As a classically trained musician I often find myself taking a deep breath after someone asks me what I do for a living. The question usually comes with the need to explain that I’m an organist- but not like you would think of when images of a funeral parlor or someone’s aging relative playing in a small country church flash into mind. It also doesn’t mean playing the kind of music that would accompany a villain tying someone to train tracks in a black and white movie.

Instead my goal as a musician is to find music that suits the people, the space and the event that it is intended for. I love listening to what people have in mind and then think how music can support and bring that to life.

I’ve had the privilege to be able to play for jazz groups, classical concerts, large funerals, small anniversary parties, solo organ recitals, and small support roles with a keyboard. In high school I also got to play clarinet and saxophone in band and in orchestra. I regularly accompany choirs and solo vocalists and enjoy figuring out the dynamics of the people and music that we are all being tasked to bring to life. I have also played in church band settings with professionals and volunteers and know what excellence and working quickly to compensate for unexpected “challenges” can look like.

As you begin planning your next event there is always a particular feeling or mood you have in mind. If it’s a wedding in a large church there is often a goal to have a beautiful and joyous event that completes the picture of sharing your wedding day with close friends and extended family. If it is a wedding anniversary reception it often means having music that brings back memories of the lives and the music two people have shared for many years. A classical recital can be a chance to show the audience things they might not have realized a violin or trumpet can do. A jazz combo in the corner of a restaurant wants to give elegance and fun to an evening out while not becoming a distraction to the diners. Having a few specific pieces in mind can help the musicians not only pick out those songs, but also make suggestions that you might not have initially considered that fit into the same style.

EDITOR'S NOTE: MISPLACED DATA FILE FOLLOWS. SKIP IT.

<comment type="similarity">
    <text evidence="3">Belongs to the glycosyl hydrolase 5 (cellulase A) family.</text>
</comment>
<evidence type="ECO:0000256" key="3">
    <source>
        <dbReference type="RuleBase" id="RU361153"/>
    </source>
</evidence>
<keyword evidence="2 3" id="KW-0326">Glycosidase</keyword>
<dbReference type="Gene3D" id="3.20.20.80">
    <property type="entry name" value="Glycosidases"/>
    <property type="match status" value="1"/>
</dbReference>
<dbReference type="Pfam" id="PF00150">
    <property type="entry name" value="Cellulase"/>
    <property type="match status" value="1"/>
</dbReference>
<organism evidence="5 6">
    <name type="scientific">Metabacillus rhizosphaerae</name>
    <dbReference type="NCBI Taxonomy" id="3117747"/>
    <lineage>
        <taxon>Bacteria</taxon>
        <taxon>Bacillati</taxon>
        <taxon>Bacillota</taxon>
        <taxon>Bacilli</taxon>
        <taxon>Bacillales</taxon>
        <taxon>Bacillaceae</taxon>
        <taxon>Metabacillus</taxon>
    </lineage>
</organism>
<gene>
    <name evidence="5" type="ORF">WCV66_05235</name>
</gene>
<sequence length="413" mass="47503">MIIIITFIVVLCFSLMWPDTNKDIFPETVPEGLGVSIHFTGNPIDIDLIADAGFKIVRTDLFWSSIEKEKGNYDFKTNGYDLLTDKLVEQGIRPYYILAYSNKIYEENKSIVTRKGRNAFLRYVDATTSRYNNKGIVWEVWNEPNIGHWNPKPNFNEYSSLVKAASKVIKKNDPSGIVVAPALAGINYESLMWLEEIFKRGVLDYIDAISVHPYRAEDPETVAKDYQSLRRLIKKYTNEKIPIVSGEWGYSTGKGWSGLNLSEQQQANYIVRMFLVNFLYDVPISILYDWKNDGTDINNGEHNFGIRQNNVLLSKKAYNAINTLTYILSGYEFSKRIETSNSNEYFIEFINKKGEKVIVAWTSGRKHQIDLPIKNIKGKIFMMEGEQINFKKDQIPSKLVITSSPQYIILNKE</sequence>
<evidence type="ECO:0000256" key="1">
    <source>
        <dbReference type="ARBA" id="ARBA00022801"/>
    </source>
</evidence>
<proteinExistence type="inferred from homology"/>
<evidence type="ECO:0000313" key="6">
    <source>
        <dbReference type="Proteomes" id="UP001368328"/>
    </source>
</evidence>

Whatever the mood or style, I would be honored to be able to discuss how music can make your next event even more memorable.

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*A native of Roanoke, Virginia, Steven Wooddell graduated from the North Carolina School of the Arts then earned his Bachelor of Music at the Cleveland Institute of Music with Todd Wilson, and his Master of Organ Performance at Southern Methodist University with Larry Palmer. Winner of the 1994 Regional AGO Young Organists Competition in Cincinnati, he was awarded recital appearances throughout Indiana and Ohio. Steven Wooddell is the accompanist for the choirs at Berry College where he also teaches music technology and organ. He also teaches organ and church music at Shorter University. He serves actively as an accompanist and performer in the area and in February joined the staff of Peachtree Presbyterian as the organist. He lives in Rome with his wife Joy and their three children.

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